While the farm may be experiencing a couple of years of excellent herd health status and performance, now is not the time to let the guard down or cut back. Emerging animal diseases lurk around every corner, and keeping animals at their peak health is a solid defense move.

At times of high herd health, it may be tempting to stop vaccinating. Before producers take that step, it is recommended they have a discussion with the herd’s veterinarian and review the farm’s animal health plan.

Don’t let down your guard
Typically, it is never a good idea to stop vaccinating for a disease just because the farm is experiencing an exceptional animal health year.

“If we look at the health of the herd, it’s much more economical to prevent disease than it is to treat it. So, if you have a disease that’s preventable and a vaccine to use to prevent it, that is your best option,” Painter says.

In the past, swine producers did try this for porcine circovirus. Painter recalls a time when the vaccine performance for circovirus was phenomenal, and there was a temptation to stop vaccinating for the disease. He says many did stop vaccinating for it, and it failed miserably.

“That also sticks in my mind whether you continue to vaccinate or not,” he says.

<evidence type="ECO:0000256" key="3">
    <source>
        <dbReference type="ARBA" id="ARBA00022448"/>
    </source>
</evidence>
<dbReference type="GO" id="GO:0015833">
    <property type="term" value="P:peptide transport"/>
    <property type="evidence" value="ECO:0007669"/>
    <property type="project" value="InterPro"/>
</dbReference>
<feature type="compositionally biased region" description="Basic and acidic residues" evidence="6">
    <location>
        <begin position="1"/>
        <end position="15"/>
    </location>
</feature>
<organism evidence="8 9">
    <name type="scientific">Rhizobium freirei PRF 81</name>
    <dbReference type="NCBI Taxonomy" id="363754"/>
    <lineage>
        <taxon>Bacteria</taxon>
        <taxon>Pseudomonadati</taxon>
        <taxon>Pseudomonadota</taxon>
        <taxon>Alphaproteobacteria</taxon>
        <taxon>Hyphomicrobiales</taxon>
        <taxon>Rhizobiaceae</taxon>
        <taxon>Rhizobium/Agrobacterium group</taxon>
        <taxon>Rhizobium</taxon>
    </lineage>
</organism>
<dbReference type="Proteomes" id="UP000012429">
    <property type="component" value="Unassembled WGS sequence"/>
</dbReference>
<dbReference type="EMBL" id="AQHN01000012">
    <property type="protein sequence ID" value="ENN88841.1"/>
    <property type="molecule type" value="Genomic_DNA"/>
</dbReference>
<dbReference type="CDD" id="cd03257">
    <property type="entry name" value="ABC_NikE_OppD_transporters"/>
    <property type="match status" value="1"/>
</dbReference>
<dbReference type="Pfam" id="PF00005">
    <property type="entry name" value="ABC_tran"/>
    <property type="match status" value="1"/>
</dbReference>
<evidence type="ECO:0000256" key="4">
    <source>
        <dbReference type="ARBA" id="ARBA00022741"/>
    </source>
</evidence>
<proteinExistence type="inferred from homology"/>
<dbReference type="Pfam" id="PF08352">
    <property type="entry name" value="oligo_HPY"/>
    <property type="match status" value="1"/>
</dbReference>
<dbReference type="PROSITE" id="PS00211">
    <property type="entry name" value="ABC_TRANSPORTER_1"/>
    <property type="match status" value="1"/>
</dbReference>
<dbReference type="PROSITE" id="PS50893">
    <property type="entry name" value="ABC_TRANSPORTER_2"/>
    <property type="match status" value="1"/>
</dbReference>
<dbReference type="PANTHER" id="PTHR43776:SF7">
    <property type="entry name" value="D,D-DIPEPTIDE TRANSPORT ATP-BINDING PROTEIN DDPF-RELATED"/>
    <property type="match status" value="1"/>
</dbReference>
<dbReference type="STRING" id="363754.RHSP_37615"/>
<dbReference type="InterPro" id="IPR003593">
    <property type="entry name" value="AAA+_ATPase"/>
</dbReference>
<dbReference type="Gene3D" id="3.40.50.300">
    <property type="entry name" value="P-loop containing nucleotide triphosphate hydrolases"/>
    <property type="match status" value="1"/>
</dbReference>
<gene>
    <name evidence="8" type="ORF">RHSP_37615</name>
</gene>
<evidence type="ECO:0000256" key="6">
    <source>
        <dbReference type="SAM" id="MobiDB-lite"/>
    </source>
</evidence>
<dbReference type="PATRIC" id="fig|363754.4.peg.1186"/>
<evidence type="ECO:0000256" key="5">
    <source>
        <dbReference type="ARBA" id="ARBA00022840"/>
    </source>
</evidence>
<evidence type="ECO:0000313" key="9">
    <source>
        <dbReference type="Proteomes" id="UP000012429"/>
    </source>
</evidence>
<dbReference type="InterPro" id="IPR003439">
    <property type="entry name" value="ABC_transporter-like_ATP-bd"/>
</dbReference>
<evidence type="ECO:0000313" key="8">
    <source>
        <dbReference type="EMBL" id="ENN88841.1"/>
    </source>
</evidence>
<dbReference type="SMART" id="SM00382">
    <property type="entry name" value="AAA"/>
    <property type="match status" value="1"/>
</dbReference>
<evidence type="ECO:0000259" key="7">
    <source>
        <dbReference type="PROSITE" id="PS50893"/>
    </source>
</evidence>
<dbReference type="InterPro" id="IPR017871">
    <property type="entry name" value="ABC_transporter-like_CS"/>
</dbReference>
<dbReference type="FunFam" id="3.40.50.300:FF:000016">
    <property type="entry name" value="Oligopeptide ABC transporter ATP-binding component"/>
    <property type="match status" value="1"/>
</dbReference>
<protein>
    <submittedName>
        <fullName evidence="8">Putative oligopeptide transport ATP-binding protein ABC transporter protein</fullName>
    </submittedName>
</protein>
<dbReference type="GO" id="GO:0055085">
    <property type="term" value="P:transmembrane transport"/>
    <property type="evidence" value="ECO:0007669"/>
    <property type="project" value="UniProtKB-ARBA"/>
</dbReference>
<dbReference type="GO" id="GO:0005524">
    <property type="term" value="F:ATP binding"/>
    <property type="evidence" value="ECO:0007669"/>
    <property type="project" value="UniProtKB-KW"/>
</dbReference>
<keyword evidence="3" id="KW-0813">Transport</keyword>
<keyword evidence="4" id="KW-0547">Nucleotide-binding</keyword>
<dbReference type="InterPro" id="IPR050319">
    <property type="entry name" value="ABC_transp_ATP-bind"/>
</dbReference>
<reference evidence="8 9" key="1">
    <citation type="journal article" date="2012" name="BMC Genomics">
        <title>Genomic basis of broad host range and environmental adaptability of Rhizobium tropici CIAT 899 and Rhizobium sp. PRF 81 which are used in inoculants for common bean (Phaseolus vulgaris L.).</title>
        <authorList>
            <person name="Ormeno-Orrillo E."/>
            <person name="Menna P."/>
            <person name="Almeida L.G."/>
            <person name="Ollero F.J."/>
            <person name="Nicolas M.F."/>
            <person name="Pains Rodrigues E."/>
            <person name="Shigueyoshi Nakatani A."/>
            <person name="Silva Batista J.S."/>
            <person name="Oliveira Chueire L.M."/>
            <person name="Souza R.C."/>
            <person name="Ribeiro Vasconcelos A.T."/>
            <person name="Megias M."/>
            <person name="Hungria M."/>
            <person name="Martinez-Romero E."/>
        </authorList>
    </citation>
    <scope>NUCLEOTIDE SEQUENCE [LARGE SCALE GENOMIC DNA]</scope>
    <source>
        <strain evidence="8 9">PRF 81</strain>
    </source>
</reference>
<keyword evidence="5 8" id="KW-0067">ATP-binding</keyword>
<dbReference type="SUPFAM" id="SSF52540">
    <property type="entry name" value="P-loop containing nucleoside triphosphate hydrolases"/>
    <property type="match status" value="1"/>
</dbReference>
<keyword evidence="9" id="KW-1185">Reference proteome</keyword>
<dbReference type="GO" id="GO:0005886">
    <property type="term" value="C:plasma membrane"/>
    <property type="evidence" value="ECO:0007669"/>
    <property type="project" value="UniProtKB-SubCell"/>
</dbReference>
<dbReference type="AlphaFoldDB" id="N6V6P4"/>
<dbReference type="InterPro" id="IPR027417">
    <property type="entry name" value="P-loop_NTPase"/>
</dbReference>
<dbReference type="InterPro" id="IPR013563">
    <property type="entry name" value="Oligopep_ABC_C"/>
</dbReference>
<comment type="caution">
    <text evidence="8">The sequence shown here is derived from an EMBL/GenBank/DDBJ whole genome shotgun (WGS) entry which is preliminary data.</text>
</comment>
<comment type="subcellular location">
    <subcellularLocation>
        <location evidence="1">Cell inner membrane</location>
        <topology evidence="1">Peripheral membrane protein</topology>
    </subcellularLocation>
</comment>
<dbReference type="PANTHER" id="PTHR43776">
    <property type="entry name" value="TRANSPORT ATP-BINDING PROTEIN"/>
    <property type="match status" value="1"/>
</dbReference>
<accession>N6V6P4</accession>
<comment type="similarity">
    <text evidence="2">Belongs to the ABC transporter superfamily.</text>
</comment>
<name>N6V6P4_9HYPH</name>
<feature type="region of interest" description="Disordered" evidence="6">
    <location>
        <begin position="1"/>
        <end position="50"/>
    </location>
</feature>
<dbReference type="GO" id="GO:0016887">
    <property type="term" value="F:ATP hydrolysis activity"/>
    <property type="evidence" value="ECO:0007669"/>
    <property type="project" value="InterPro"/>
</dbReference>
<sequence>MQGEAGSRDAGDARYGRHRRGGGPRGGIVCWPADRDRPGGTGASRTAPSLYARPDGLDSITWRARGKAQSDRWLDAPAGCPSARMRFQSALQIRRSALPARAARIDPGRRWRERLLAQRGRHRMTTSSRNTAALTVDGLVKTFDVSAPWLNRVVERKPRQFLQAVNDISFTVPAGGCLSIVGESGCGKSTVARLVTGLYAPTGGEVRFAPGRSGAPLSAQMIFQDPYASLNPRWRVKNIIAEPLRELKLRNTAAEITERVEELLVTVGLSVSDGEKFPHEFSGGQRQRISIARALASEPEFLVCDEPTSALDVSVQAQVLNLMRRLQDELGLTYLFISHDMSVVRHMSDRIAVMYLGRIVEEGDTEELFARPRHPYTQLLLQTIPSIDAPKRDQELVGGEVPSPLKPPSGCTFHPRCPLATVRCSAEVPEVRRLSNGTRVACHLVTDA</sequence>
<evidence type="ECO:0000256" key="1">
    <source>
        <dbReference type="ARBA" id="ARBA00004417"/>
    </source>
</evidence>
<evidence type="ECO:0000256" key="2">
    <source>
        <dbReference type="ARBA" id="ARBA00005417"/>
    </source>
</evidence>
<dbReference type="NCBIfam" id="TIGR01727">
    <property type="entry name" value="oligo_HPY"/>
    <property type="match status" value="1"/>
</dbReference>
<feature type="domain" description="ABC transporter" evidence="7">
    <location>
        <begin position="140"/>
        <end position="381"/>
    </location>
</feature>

In summary, a solid vaccination program is wise for the health of pigs and the farm’s economic bottom line.

At a minimum, a concrete program incorporates these practices:
■ understanding the current herd health status
■ noting the timing of vaccines
■ offering full employee education and a training program
■ implementing a written plan for employees to follow and schedule
■ monitoring and adjusting the plan as needed

“It provides a solid foundation for reducing the need for antibiotics by preventing or minimizing diseases and illnesses in pigs. As consumers continue to scrutinize antibiotic use in pigs, producers need to ensure they maintain disease prevention efforts,” Painter says.

“Of course, the healthier pigs create increased profitability for producers, so the economic impact of not vaccinating should also be a key consideration,” he adds.

More tools to use
Still, Waddell and Philips note an optimum vaccination strategy is just one tool in the animal health management toolbox. They advise not to overlook the complementary components, such as good biosecurity measures, a balanced nutritional program, a healthy environment and good pig flow management.

“Besides the direct benefit of a vaccine program — reduced clinical signs, improved average daily gain, improved health performance and reduced treatment — for some diseases, the indirect benefits of a population-based vaccination program and vaccine-derived immunity can be a reduction in the level and transmission of pathogens within and between vaccinated populations,” Waddell says.

“You tamp down the disease cloud coming out by having a uniform, standardized immunity across that herd.”

About the Author(s)

Cheryl Day

Former Editor, National Hog Farmer

Cheryl Day is a former editor of National Hog Farmer.